1. Mid-morning, after a sugary, starchy breakfast (or tea/coffee with spoonfuls of sugar). This one happens right around 11.00 in the morning. It’s the signal for more sweetened tea/coffee and a chocolate cookie! It solves the problem temporarily.
  2. Late afternoon, after a poor or skipped lunch. This slump is much more profound. The person often stops effective work at this point and concentrates on solutions to the fatigue.

This second slump is what lies behind the urge for cocktails, or “happy hour”. The person needs some sugar pretty quick and a sticky-sweet cocktail provides it, but again only temporarily. Even just wine or a beer will work, if enough is drunk!

The English, of course, soon learned that “Afternoon Tea” hits the spot!

  1. The third slump comes in the middle of the night. It manifests as raiding the icebox and munching left overs in the night. Yet again the hapless victim is unlikely to choose what’s left of the turkey or ham; he or she wants the custard tarts or the pound cake!

These three “windows” I identified over 40 years ago remain valid and are the major time slots in which hypoglycemia strikes. If you recognize yourself here, you need to do something about it.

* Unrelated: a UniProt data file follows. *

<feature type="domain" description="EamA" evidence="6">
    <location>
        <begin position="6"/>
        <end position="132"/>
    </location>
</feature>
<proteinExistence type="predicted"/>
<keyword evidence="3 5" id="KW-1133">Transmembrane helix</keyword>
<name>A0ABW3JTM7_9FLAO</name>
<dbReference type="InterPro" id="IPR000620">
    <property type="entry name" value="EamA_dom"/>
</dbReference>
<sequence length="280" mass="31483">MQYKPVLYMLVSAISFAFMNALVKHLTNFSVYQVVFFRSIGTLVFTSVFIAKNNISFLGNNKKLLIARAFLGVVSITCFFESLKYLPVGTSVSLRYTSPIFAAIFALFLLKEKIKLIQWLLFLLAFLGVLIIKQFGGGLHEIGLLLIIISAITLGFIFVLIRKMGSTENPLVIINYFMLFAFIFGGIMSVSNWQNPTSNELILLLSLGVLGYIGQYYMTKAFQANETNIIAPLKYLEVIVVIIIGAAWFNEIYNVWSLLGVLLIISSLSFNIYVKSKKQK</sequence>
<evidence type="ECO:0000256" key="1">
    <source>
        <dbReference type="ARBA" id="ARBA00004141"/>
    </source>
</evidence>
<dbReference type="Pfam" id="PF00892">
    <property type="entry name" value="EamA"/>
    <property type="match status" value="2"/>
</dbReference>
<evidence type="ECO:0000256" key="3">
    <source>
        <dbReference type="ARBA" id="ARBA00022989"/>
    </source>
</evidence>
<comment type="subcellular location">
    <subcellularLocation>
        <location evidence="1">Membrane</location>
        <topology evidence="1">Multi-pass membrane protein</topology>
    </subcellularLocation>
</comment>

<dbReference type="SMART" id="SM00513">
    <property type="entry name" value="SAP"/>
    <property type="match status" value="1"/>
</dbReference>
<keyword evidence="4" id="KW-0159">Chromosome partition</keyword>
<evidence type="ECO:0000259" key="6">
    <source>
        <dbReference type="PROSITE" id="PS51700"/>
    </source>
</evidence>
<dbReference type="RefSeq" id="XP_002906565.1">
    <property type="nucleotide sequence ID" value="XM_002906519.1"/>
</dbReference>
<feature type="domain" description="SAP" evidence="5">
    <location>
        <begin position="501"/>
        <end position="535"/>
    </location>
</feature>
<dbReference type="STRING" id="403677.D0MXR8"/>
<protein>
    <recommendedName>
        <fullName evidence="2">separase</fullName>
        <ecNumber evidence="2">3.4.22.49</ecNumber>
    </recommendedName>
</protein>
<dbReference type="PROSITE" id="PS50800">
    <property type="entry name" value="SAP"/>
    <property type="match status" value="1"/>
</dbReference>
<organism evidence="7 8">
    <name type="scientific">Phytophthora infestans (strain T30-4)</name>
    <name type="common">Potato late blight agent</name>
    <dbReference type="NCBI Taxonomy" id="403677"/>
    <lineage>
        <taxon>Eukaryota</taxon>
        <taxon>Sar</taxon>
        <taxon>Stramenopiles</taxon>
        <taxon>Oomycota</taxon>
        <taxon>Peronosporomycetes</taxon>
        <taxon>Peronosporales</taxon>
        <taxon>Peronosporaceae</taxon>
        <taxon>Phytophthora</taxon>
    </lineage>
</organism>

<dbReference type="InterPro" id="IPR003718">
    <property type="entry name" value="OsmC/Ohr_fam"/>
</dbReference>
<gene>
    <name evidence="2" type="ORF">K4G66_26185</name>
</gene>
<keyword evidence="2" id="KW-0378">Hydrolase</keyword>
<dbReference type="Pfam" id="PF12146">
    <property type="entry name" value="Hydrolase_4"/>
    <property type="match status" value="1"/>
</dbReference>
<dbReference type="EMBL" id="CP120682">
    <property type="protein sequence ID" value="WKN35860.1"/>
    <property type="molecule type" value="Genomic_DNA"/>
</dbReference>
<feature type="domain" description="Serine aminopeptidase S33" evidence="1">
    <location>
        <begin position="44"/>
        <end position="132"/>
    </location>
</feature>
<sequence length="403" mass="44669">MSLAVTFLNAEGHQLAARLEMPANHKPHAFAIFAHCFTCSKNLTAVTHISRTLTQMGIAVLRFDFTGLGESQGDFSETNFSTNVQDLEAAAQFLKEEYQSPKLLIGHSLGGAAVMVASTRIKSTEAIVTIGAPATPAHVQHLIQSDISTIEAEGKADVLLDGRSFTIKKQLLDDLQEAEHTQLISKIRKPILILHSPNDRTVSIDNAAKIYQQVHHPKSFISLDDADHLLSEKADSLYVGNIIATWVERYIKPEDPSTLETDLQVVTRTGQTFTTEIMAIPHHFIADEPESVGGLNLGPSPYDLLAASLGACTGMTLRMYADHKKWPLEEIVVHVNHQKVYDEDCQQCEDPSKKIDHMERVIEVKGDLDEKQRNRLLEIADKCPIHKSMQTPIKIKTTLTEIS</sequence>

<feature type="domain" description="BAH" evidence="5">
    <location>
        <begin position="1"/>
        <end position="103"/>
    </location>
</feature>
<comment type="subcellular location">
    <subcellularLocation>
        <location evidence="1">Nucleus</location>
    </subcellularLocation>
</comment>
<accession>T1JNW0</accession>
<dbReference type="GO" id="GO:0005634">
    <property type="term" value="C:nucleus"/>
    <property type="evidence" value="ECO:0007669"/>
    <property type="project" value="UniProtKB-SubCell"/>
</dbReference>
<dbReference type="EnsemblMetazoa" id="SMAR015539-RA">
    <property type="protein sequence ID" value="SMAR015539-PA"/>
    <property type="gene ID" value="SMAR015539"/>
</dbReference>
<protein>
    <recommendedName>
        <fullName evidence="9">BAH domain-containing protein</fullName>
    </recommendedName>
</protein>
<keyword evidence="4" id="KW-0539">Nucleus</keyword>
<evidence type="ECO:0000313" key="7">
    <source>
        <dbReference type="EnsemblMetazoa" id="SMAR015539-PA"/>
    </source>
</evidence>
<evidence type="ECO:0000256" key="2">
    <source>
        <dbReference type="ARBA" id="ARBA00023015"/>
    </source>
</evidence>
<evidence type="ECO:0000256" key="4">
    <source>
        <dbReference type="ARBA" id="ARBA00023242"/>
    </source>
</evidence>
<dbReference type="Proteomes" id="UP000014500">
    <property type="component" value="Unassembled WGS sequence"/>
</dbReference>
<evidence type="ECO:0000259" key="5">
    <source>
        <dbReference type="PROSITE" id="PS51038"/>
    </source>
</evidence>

The best advice is a low carb diet. In fact the keto diet or intermittent fasting are a virtual cure. You’ll never feel hungry and never get the sugar nibblies. But that’s a topic for another day.

Meanwhile, here are a few tips I found at The Balance Careers website (www.thebalancecareers.com/causes-of-afternoon-slump), and which will help clear that tired, foggy feeling:

  1. Sit in the Sun for 10 Minutes: You can reset your internal clock, reduce the amount of melatonin—a hormone whose production increases after the sun goes down and makes us sleepy—that your body produces, and boost your vitamin D.
  2. Consume Protein Rather than Carbs: Try tuna salad but skip the bread, sliced chicken instead of pasta, or a salad with an egg. Cutting out the carbs can help prevent an afternoon crash from coming on. 
  3. Drink Plenty of Water: If dehydration is a contributing factor to your afternoon fatigue, make it a habit to keep a reusable bottle of water handy and sip from it regularly.
  4. Rub Some Peppermint Oil on Your Hands: Rub your hands together and then pat your face. The scent of peppermint is known to increase energy.